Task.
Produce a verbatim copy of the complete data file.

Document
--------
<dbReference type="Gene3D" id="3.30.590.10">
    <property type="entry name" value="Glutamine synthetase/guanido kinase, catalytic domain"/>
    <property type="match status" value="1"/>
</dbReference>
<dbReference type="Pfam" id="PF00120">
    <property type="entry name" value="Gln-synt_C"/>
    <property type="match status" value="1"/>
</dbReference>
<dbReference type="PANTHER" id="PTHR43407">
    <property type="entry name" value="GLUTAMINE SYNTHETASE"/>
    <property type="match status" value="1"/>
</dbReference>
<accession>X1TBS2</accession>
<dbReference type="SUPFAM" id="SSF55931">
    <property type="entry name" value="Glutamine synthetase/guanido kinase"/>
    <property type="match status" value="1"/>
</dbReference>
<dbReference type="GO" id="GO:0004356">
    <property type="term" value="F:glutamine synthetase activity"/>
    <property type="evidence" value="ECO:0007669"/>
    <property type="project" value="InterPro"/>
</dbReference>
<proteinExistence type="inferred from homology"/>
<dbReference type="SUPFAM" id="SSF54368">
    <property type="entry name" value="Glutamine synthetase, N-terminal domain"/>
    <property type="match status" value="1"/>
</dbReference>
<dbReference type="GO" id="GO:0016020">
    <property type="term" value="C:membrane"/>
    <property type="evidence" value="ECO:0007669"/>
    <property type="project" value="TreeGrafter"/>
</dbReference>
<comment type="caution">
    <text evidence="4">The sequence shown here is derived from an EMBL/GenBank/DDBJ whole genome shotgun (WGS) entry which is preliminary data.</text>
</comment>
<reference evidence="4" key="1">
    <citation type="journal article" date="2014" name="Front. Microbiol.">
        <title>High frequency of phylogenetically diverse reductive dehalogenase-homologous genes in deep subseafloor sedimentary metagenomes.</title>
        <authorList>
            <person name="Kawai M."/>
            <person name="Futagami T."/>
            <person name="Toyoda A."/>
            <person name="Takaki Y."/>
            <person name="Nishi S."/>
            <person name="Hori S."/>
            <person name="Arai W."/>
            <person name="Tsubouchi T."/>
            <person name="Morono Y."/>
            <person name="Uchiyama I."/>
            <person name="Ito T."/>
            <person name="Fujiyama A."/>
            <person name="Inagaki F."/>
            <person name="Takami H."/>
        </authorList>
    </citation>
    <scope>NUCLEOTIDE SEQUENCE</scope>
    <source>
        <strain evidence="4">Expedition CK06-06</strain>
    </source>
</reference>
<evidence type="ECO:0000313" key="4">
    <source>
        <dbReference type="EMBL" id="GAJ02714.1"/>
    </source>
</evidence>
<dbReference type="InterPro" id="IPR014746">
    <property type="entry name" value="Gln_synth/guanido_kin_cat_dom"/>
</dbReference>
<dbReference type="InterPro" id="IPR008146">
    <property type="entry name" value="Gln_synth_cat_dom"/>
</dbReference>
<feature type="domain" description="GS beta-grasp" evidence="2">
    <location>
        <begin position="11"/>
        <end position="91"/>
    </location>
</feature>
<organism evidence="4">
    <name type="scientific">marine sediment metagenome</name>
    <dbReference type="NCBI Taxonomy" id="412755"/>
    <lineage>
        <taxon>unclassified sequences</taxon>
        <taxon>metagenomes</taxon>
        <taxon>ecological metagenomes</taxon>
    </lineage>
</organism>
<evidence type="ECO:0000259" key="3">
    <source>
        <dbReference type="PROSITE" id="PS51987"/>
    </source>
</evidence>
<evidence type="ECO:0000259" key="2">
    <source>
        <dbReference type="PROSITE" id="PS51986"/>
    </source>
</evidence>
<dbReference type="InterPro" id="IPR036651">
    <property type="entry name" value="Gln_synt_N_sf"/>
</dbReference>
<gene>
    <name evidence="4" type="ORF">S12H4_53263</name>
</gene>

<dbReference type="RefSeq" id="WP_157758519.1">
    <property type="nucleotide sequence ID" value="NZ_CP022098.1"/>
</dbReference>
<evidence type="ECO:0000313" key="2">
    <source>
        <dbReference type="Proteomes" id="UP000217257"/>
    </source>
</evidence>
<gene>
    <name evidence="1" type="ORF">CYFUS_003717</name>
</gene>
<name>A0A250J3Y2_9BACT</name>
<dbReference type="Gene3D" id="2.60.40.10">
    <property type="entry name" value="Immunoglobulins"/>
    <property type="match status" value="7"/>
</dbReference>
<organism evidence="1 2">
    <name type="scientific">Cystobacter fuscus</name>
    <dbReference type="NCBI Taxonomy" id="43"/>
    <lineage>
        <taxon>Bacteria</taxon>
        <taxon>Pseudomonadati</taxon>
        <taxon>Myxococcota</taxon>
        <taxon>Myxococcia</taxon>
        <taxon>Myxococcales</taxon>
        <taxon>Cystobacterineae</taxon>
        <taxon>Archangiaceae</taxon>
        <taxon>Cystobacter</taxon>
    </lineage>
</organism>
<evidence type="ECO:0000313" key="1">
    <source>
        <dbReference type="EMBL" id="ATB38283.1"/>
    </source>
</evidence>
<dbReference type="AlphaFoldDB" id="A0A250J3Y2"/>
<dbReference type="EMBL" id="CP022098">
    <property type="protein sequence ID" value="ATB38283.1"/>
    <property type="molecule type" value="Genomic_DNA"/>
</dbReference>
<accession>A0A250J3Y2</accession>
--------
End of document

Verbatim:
<dbReference type="Gene3D" id="3.30.590.10">
    <property type="entry name" value="Glutamine synthetase/guanido kinase, catalytic domain"/>
    <property type="match status" value="1"/>
</dbReference>
<dbReference type="Pfam" id="PF00120">
    <property type="entry name" value="Gln-synt_C"/>
    <property type="match status" value="1"/>
</dbReference>
<dbReference type="PANTHER" id="PTHR43407">
    <property type="entry name" value="GLUTAMINE SYNTHETASE"/>
    <property type="match status" value="1"/>
</dbReference>
<accession>X1TBS2</accession>
<dbReference type="SUPFAM" id="SSF55931">
    <property type="entry name" value="Glutamine synthetase/guanido kinase"/>
    <property type="match status" value="1"/>
</dbReference>
<dbReference type="GO" id="GO:0004356">
    <property type="term" value="F:glutamine synthetase activity"/>
    <property type="evidence" value="ECO:0007669"/>
    <property type="project" value="InterPro"/>
</dbReference>
<proteinExistence type="inferred from homology"/>
<dbReference type="SUPFAM" id="SSF54368">
    <property type="entry name" value="Glutamine synthetase, N-terminal domain"/>
    <property type="match status" value="1"/>
</dbReference>
<dbReference type="GO" id="GO:0016020">
    <property type="term" value="C:membrane"/>
    <property type="evidence" value="ECO:0007669"/>
    <property type="project" value="TreeGrafter"/>
</dbReference>
<comment type="caution">
    <text evidence="4">The sequence shown here is derived from an EMBL/GenBank/DDBJ whole genome shotgun (WGS) entry which is preliminary data.</text>
</comment>
<reference evidence="4" key="1">
    <citation type="journal article" date="2014" name="Front. Microbiol.">
        <title>High frequency of phylogenetically diverse reductive dehalogenase-homologous genes in deep subseafloor sedimentary metagenomes.</title>
        <authorList>
            <person name="Kawai M."/>
            <person name="Futagami T."/>
            <person name="Toyoda A."/>
            <person name="Takaki Y."/>
            <person name="Nishi S."/>
            <person name="Hori S."/>
            <person name="Arai W."/>
            <person name="Tsubouchi T."/>
            <person name="Morono Y."/>
            <person name="Uchiyama I."/>
            <person name="Ito T."/>
            <person name="Fujiyama A."/>
            <person name="Inagaki F."/>
            <person name="Takami H."/>
        </authorList>
    </citation>
    <scope>NUCLEOTIDE SEQUENCE</scope>
    <source>
        <strain evidence="4">Expedition CK06-06</strain>
    </source>
</reference>
<evidence type="ECO:0000313" key="4">
    <source>
        <dbReference type="EMBL" id="GAJ02714.1"/>
    </source>
</evidence>
<dbReference type="InterPro" id="IPR014746">
    <property type="entry name" value="Gln_synth/guanido_kin_cat_dom"/>
</dbReference>
<dbReference type="InterPro" id="IPR008146">
    <property type="entry name" value="Gln_synth_cat_dom"/>
</dbReference>
<feature type="domain" description="GS beta-grasp" evidence="2">
    <location>
        <begin position="11"/>
        <end position="91"/>
    </location>
</feature>
<organism evidence="4">
    <name type="scientific">marine sediment metagenome</name>
    <dbReference type="NCBI Taxonomy" id="412755"/>
    <lineage>
        <taxon>unclassified sequences</taxon>
        <taxon>metagenomes</taxon>
        <taxon>ecological metagenomes</taxon>
    </lineage>
</organism>
<evidence type="ECO:0000259" key="3">
    <source>
        <dbReference type="PROSITE" id="PS51987"/>
    </source>
</evidence>
<evidence type="ECO:0000259" key="2">
    <source>
        <dbReference type="PROSITE" id="PS51986"/>
    </source>
</evidence>
<dbReference type="InterPro" id="IPR036651">
    <property type="entry name" value="Gln_synt_N_sf"/>
</dbReference>
<gene>
    <name evidence="4" type="ORF">S12H4_53263</name>
</gene>

<dbReference type="RefSeq" id="WP_157758519.1">
    <property type="nucleotide sequence ID" value="NZ_CP022098.1"/>
</dbReference>
<evidence type="ECO:0000313" key="2">
    <source>
        <dbReference type="Proteomes" id="UP000217257"/>
    </source>
</evidence>
<gene>
    <name evidence="1" type="ORF">CYFUS_003717</name>
</gene>
<name>A0A250J3Y2_9BACT</name>
<dbReference type="Gene3D" id="2.60.40.10">
    <property type="entry name" value="Immunoglobulins"/>
    <property type="match status" value="7"/>
</dbReference>
<organism evidence="1 2">
    <name type="scientific">Cystobacter fuscus</name>
    <dbReference type="NCBI Taxonomy" id="43"/>
    <lineage>
        <taxon>Bacteria</taxon>
        <taxon>Pseudomonadati</taxon>
        <taxon>Myxococcota</taxon>
        <taxon>Myxococcia</taxon>
        <taxon>Myxococcales</taxon>
        <taxon>Cystobacterineae</taxon>
        <taxon>Archangiaceae</taxon>
        <taxon>Cystobacter</taxon>
    </lineage>
</organism>
<evidence type="ECO:0000313" key="1">
    <source>
        <dbReference type="EMBL" id="ATB38283.1"/>
    </source>
</evidence>
<dbReference type="AlphaFoldDB" id="A0A250J3Y2"/>
<dbReference type="EMBL" id="CP022098">
    <property type="protein sequence ID" value="ATB38283.1"/>
    <property type="molecule type" value="Genomic_DNA"/>
</dbReference>
<accession>A0A250J3Y2</accession>